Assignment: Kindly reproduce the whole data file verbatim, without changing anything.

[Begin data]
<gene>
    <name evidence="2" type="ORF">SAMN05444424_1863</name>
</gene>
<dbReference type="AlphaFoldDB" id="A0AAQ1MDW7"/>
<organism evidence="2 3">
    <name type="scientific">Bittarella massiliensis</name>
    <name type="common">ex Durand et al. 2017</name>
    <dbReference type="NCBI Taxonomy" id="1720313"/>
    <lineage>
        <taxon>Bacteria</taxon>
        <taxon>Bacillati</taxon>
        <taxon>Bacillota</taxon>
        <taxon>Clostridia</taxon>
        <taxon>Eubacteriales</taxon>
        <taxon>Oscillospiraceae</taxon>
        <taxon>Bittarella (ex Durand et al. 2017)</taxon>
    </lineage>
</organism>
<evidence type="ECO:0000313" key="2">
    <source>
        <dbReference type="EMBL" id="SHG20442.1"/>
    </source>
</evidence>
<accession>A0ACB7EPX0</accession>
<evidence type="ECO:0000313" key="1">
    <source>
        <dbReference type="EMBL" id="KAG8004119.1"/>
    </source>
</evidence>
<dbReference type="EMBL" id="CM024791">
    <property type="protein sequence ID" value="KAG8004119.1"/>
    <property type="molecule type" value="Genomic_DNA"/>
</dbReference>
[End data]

<gene>
    <name evidence="2" type="ORF">SAMN05444424_1863</name>
</gene>
<dbReference type="AlphaFoldDB" id="A0AAQ1MDW7"/>
<organism evidence="2 3">
    <name type="scientific">Bittarella massiliensis</name>
    <name type="common">ex Durand et al. 2017</name>
    <dbReference type="NCBI Taxonomy" id="1720313"/>
    <lineage>
        <taxon>Bacteria</taxon>
        <taxon>Bacillati</taxon>
        <taxon>Bacillota</taxon>
        <taxon>Clostridia</taxon>
        <taxon>Eubacteriales</taxon>
        <taxon>Oscillospiraceae</taxon>
        <taxon>Bittarella (ex Durand et al. 2017)</taxon>
    </lineage>
</organism>
<evidence type="ECO:0000313" key="2">
    <source>
        <dbReference type="EMBL" id="SHG20442.1"/>
    </source>
</evidence>
<accession>A0ACB7EPX0</accession>
<evidence type="ECO:0000313" key="1">
    <source>
        <dbReference type="EMBL" id="KAG8004119.1"/>
    </source>
</evidence>
<dbReference type="EMBL" id="CM024791">
    <property type="protein sequence ID" value="KAG8004119.1"/>
    <property type="molecule type" value="Genomic_DNA"/>
</dbReference>